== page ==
Greater vetting for fracking projects offshore California

Environmental group the Center for Biological Diversity has achieved a victory with Friday’s announcement that the US federal government has agreed to no longer just rubber stamp applications for oil fracking projects offshore California, according to Reuters.

The agreements settled lawsuits brought by the Center in Los Angeles District Court to challenge the Department of the Interior’s (DOI) approval of fracking operations off Ventura and Santa Barbara.

It will require future applications for offshore fracking to undergo environmental review from the DOI’s Bureau of Ocean Energy Management (BOEM) and Bureau of Safety and Environmental Enforcement (BSEE) before the DOI can approve them. The reviews will assess if fracking threatens water quality and marine life.

Offshore fracking involves the blasting of vast quantities of water mixed with chemicals beneath the ocean floor in order to fracture rocks. It also involves the dumping of huge volumes of wastewater.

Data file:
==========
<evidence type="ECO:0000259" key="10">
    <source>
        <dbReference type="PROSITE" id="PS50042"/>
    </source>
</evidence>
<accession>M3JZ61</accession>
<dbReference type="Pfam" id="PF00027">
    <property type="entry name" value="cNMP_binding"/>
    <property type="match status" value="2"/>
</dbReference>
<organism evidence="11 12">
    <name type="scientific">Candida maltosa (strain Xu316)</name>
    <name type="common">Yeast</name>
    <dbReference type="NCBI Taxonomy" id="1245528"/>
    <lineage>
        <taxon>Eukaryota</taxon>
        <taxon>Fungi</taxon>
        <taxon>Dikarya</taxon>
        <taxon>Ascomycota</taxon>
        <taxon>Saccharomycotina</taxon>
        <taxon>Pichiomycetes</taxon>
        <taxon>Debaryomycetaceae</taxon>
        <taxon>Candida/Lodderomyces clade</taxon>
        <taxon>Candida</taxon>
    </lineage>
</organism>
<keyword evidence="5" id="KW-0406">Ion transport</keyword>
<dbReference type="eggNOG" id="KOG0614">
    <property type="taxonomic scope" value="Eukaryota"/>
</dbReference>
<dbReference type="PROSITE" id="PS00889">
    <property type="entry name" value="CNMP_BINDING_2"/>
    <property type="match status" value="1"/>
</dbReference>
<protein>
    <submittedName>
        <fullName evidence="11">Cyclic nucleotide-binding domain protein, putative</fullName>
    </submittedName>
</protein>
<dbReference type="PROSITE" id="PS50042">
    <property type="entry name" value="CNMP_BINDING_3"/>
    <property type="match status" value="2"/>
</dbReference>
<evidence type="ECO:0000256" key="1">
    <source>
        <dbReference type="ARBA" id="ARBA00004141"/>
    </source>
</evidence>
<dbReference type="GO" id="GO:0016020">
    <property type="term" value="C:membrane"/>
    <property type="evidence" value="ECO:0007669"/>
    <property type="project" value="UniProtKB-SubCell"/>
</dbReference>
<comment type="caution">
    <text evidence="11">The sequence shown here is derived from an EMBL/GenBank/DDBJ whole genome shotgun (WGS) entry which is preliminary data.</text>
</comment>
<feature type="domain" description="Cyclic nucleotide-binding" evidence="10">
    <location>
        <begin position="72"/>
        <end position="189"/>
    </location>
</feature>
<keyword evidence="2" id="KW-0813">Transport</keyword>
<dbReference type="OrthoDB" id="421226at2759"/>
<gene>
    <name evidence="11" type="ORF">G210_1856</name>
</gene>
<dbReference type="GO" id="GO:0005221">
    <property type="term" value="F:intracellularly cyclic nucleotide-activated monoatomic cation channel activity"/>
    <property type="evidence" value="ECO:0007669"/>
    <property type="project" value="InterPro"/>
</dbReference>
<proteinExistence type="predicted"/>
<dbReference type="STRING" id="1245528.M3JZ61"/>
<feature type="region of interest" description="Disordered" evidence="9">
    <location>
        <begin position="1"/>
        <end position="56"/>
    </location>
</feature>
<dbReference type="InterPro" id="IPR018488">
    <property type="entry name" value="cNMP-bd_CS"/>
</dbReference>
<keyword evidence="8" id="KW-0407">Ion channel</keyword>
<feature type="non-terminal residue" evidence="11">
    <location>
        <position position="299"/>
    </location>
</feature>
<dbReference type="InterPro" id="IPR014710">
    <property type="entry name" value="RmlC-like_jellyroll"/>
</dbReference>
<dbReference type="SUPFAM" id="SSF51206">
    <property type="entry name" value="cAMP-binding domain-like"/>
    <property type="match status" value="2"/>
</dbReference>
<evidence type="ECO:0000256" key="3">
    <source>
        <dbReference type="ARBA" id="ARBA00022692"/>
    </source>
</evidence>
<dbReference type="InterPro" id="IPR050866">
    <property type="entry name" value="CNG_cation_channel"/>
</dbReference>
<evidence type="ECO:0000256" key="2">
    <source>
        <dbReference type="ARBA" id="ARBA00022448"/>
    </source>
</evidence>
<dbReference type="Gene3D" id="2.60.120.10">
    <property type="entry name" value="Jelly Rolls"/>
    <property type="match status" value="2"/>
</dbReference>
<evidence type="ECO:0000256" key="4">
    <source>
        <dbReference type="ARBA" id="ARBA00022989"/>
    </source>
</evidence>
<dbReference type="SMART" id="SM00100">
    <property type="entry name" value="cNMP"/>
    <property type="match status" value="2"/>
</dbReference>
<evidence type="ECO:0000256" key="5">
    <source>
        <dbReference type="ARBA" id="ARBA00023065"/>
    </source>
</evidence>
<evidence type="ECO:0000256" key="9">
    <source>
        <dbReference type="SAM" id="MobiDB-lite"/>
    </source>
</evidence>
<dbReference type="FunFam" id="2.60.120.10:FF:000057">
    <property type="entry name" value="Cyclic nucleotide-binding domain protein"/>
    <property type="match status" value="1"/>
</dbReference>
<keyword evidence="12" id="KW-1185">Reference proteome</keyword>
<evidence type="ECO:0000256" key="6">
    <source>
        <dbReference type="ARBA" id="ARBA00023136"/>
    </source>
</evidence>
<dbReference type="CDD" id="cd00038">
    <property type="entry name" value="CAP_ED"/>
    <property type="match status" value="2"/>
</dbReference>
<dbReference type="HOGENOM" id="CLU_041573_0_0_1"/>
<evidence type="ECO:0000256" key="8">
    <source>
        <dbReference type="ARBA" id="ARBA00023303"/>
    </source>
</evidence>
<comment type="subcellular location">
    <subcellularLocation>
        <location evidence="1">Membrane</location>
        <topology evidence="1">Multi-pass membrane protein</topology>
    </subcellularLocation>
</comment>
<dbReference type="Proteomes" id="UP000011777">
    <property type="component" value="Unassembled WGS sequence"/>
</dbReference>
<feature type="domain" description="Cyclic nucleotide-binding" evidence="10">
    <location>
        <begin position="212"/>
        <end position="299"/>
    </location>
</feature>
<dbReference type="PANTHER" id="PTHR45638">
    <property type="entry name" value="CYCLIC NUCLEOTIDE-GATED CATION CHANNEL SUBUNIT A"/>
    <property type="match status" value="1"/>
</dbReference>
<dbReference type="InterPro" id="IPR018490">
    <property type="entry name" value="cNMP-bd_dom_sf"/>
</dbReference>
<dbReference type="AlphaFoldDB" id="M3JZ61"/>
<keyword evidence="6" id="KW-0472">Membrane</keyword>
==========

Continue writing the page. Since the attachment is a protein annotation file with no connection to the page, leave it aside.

Oil fracking ships, called simulation vessels, resemble oil rigs as they are huge entities capable of supporting great tonnage of equipment and personnel.

The Center for Biological Diversity is a non-profit organization dedicated to protecting endangered species and wild places.


Donal Scully

With 28 years experience writing and editing for newspapers in the UK and Hong Kong, Donal is now based in California from where he covers the Americas for Splash as well as ensuring the site is loaded through the Western Hemisphere timezone.
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